Jump to content
Nugget Shooter Forums

Reno Chris

Nugget Shooter Members
  • Content Count

    421
  • Joined

  • Last visited

  • Days Won

    14

Reno Chris last won the day on January 3

Reno Chris had the most liked content!

Community Reputation

326 Excellent

About Reno Chris

  • Rank
    10 Karat Gold Member
  • Birthday 08/15/1958

Contact Methods

  • Website URL
    http://nevada-outback-gems.com/prospect/chris_prospect.htm
  • ICQ
    0

Profile Information

  • Gender
    Male
  • Location
    Reno, Nevada
  • Interests
    Prospecting

Recent Profile Visitors

7,899 profile views
  1. Reno Chris

    Field Trip Report !

    Congrats Adam - that looks like a great place for detecting and dry washing this summer - or at least when things dry out. Maybe an article later for the ICMJ or a video for you tube or both. Nuggets can be born smooth, but if you look at the surface closely with a jewelers loupe, you can tell the polished surface of the water worn nugget from the etched surface of the naturally round nugget that was just formed that way. On Brownnugget's "molded" gold - yep, it can happen that way. I have a spot that gives sparkly shiny gold as its formed against the smooth sides if individual quartz crystals. We've all heard of the old saw that "all that glitters isn't gold" - well this stuff is the exception. Its gold and it sparkles like glitter. The quartz veins here are like gobs of little individual quartz crystals pressed together rather than the usual waxy massive quartz veins.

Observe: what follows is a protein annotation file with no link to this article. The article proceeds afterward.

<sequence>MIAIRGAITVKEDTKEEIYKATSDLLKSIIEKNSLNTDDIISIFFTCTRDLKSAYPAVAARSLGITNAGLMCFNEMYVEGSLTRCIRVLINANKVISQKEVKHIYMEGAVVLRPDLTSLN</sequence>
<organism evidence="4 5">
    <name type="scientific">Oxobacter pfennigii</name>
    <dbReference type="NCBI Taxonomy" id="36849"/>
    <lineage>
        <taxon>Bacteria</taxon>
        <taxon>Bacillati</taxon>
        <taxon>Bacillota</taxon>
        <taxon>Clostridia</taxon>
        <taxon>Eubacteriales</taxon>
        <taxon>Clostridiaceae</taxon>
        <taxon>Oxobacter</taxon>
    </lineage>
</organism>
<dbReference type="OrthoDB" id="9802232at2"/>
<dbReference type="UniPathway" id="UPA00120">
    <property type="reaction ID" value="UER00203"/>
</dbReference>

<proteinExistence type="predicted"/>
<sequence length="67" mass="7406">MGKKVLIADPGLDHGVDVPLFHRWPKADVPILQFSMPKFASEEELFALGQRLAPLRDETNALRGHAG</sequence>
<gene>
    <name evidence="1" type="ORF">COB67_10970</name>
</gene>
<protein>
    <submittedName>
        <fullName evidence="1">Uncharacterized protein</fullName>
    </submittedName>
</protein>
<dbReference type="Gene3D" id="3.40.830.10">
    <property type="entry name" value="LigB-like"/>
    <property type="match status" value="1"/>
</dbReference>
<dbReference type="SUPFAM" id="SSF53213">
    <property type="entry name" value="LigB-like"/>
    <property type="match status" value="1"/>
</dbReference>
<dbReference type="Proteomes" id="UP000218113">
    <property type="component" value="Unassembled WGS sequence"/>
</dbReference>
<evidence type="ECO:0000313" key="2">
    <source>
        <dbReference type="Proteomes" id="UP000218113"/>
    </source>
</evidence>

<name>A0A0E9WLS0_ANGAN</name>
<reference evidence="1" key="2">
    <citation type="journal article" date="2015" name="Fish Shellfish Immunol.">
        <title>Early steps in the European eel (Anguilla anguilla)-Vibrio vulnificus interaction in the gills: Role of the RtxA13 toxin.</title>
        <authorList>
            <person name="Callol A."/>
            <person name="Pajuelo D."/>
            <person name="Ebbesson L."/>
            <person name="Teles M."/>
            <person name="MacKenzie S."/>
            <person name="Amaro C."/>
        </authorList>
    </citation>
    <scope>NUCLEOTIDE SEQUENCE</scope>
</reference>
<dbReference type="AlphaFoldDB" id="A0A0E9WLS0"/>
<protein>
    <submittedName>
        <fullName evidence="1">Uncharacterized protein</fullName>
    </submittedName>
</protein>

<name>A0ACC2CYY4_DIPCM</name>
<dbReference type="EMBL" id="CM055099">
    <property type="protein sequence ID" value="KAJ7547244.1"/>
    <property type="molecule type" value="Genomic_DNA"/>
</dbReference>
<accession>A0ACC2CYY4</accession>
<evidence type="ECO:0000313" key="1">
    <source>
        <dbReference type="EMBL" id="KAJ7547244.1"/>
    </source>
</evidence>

2. Reno Chris

    Surprise in my trash pouch MAYBE?

    I find lead that old in the mother lode country with the same deep white coat - desert lead normally isnt so deeply coated. So your first guess of lead is correct. Could be some sort of poured babbit material which is mostly lead anyway. By the price from Kitco, your 9.4 grams of lead is worth almost two cents. I actually save all my lead and every couple years cast fresh bullets with it - a friend of mine has the set up to do that. No way is silver - silver tarnishes to black, not white. I've dug plenty of electrum as well, its not electrum either. Only stuff with a high percentage lead gives that white lead oxide-carbonate coating. Did you know way back in the dark ages when Doc was a boy they manufactured that white lead coating on purpose by the ton? That is what they used as pigment to make white paint from, hence the old lead based paint from the early 1950s and older. Now you know.......
  3. Reno Chris

    Second nugget this week!

    That happens with the GPZ700 because of that big 14 inch coil with the double signal across it. Together those make it really tough to pinpoint tiny targets. You just end up chasing it around and around. Very careful pinpointing, patience and determination are required. That or another metal detector with a smaller coil.